For companies, the trust of clients and consumers is vital to excel at a certain product or service. Yet, it can be very easily jeopardised or lost. In the wake of Edward Snowden revelations on mass surveillance, or the failures of social media giants like Facebook to uphold privacy safeguards, as Cambridge Analytica disclosures illustrate, companies have become more cautious about maintaining public and consumer trust. This prudence puts them between a rock and a hard place: increasing cooperation with government institutions to thwart cyber attacks may involve sharing sensitive information, part of which may raise privacy concerns for consumers. Even if strict guidelines are followed when such information is shared, the company runs the risk of having to give “too much” information or without any knowledge of the individuals involved. Global companies that aim to comply with the more rigorous European privacy rules under the GDPR, have the additional concern of meeting rules and legal standards of conflicting demands. By contrast to these issues of trust for commercial companies, public trust in government institutions does not per se put to question the very existence of that institution, even if a certain project may prove controversial or be met with high public disapproval. Hence, government can tolerate lack of trust to an extent that is impossible for private companies to survive in the long term. This creates an incentive for companies to be more watchful of what kind of information they would share, which goes against the need for speedy and expedient exchange of information to prevent or address cyber security threats and attacks.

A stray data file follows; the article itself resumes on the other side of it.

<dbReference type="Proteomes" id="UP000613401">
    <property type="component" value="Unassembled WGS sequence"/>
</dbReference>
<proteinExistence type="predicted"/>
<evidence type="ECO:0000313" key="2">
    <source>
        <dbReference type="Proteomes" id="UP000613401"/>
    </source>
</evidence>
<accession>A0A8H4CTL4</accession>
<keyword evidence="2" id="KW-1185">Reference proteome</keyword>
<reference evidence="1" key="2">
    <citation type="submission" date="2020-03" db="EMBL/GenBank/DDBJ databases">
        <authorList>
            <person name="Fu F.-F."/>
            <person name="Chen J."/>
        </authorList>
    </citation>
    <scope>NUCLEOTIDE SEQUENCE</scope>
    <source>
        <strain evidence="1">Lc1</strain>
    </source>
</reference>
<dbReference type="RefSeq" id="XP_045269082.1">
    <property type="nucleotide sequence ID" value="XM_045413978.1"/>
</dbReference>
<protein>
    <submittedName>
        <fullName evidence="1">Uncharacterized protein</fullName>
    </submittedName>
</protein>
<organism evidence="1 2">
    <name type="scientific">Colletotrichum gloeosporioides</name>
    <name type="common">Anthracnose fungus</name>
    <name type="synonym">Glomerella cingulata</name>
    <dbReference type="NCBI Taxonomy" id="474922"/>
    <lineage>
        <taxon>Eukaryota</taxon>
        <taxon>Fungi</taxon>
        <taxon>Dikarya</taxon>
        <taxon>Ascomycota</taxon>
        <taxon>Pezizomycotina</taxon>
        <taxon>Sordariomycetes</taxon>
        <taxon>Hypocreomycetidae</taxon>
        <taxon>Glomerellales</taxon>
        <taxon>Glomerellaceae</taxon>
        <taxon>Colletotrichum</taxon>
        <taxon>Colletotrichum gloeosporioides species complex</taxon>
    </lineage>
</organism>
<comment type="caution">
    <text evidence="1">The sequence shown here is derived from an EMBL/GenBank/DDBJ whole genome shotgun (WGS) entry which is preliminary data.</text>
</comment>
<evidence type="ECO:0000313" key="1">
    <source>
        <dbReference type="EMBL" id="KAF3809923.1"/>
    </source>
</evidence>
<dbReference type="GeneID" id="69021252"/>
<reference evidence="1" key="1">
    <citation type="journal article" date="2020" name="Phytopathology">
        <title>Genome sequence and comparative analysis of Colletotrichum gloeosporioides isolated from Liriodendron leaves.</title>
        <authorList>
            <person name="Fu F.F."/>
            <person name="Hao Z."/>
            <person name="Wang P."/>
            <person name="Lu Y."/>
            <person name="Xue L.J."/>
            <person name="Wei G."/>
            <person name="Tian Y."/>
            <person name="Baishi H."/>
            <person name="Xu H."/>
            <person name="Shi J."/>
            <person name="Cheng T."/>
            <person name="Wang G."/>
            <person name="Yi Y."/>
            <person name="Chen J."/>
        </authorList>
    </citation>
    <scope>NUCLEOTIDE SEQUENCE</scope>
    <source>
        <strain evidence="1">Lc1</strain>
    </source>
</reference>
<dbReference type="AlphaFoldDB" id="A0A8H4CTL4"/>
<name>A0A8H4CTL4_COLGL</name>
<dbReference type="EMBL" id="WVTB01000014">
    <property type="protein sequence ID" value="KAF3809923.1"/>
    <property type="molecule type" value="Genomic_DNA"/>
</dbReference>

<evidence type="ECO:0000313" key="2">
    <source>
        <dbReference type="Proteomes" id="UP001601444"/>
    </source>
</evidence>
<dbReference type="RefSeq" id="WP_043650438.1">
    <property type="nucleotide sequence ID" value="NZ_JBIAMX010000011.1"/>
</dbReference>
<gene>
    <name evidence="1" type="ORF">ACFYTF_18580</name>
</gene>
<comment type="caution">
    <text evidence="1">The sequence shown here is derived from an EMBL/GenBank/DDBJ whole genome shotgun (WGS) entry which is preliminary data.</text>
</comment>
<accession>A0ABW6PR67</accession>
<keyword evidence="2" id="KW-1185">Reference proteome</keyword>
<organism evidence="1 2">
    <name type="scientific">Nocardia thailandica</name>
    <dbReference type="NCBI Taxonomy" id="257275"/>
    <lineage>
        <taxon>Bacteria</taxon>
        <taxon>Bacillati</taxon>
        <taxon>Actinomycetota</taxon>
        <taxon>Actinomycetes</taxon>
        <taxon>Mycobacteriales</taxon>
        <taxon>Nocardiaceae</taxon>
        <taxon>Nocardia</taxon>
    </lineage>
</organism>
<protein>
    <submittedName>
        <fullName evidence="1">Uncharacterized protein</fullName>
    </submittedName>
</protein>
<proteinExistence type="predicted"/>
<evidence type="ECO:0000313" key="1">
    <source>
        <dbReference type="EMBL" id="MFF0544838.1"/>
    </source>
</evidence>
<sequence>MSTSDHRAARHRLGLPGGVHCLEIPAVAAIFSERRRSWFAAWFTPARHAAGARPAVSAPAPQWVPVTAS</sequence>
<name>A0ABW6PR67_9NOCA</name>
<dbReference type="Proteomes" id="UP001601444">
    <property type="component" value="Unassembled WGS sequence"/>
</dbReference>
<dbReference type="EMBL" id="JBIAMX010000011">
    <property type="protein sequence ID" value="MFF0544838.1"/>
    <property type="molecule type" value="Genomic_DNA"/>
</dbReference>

One possible way forward from this trust quandary is to map in more detail and better comprehend what information models can help to provide information valuable for mitigating cyber security threats whilst safeguarding privacy and other interests of the private sector. Research has shown that there are programs like the Cyber Information Sharing and Collaboration Program that “allow the government to act in a way that fosters all the tenets of trust”. The task ahead is to find suitable ways to scale such programs at a broader and more general level as well as impact the overall culture of cyber information sharing in the public-private realms. Efforts should also be made on raising more public awareness that cyber security attacks are profound, much more common than is generally known, and indeed can have as their underlying goal an “assault on trust in the digital age”. The public accountability of both sectors should be front and center at any effort to enhance cyber security, rather than deal with oversight and transparency as afterthoughts once the complex systems of information sharing are already put in place. Doing so is also more cost efficient and has better chances at ensuring that cyber information sharing actually achieves the needed security goals. Ultimately, failing to acknowledge the need to concurrently address and meet the expectations of different kind of trust relations diminishes our collective capability to move forward and fast in increasing capacity of cyber security for both the public and the private sector. Bridging the public and private divide in cyber security when it comes to trust and information sharing therefore is a pressing need and can only be fully tackled with more common debate between the two fields.